My teaching career sprouted in the Michigan State Penitentiary.  Ha, ha, I know, you are already speculating on my misdeed.  No, it wasn’t Murder-One, Sedition, or removing the mattress tag.  It was just being a poverty-stricken grad-student who accepted a PT job at a local Community College where they send the newbie to the prison outreach program.  And I’m glad of it—in the Big House I realized you can learn as much about plants in your own back yard (or wearing orange in the exercise yard, as the case may be) as on an eco-tourism trip wearing khakis.  Didn’t the Bird Man of Alcatraz discover the same?

It seems to me the most important plants to comprehend are the ones that cross our daily paths.   So today it’s one directly in our path, sidewalk-crack-dwellers, the Sand Mats, species of Chamaesyce (kam-eh-SIGH-see).

Sand Mat. I forget who shot this.

Sand Mat.
I forget who shot this.

These modest weeds tie in with John’s and my visit to Seabranch State Park today. Upon arriving there a little late, escaping gleefully from the oral surgeon who today yanked my molar, I encountered John filming a busy ant nest. We watched the insects bearing seeds “the wrong way”:  outbound from their tunnel.  How and why were the seeds in there to begin with?  To eat?  Then why did the house-cleaning anties lug them out apparently intact?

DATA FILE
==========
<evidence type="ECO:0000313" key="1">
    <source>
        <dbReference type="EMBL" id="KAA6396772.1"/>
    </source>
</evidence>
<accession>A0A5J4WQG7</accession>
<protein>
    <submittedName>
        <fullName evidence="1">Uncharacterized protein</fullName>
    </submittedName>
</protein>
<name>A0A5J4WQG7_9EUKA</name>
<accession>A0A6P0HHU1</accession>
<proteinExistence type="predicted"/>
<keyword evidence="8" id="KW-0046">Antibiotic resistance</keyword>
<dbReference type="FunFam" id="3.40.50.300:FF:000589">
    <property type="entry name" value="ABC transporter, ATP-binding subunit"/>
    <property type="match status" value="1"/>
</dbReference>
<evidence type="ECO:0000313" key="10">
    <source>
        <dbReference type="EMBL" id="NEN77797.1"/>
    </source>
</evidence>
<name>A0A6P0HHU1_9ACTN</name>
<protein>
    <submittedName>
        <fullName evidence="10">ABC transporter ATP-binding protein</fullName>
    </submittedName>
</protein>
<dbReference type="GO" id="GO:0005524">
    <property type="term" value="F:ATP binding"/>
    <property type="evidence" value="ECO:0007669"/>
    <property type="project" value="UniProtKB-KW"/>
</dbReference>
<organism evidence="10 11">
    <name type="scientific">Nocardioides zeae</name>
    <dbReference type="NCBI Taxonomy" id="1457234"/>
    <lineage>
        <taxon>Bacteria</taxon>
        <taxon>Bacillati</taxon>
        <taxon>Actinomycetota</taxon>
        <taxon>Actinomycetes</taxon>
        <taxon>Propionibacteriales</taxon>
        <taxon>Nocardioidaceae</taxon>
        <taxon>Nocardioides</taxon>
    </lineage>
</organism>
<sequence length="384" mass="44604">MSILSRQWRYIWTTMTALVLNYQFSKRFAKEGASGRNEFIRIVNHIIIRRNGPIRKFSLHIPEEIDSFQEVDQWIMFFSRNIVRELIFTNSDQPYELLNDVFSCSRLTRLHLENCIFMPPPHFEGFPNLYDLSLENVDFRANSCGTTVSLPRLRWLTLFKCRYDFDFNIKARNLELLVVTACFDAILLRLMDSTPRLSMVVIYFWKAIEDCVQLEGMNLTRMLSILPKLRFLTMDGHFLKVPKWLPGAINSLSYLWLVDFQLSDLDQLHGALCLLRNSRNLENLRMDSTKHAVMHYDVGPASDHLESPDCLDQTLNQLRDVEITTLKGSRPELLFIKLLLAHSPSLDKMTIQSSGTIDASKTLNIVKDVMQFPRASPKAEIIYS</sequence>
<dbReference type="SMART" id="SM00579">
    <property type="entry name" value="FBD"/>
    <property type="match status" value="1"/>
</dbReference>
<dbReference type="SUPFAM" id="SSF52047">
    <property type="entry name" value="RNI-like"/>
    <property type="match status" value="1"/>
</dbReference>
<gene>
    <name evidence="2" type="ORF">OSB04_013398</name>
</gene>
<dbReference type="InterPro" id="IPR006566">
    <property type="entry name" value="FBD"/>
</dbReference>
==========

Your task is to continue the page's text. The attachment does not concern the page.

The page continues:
Like little miners, the ants were marching one by one hauling seeds to a refuse heap with hundreds of seeds at the edge of their mound.  We think we know the species of seeds but being unsure, mum’s the word. Not important.  The thing is, the activity got us interested in ants moving seeds around, and we do in fact know of one documented case where ants remove intact seeds from the nest to the trash pile.   You guessed it:  Chamaesyce, which by elegant coincidence our blog friend Katie MacMillen suggested as this week’s plant to feature.

Sand Mat cyathia. I forget who took this photo.

Sand Mat cyathia.
I forget who took this photo.

We’ve all stepped on Sand Mats.  Next time you park at a supermarket if there is a plant coming up out of a crack in the pavement it may be one of the approximate dozen mostly native Chamaesyce species in our area.  Too many to sort out here.  They are sometimes called Sand Mats, and are among the most abundant and conspicuous urban weeds, and occur in scrubs, beaches and additional usually sunny sandy disturbed habitats.  Several creep, while others are small sub-sub-shrubs.  The leaves are opposite, and the stems drip milk when broken.  The flowers are a small fraction of an inch across, usually white or greenish.  Technically each “flower” is a unit called a cyathium beyond  your attention span today, but here’s a handy link to CLICK for the curious.

Now at long last on to the real reason for today’s blog: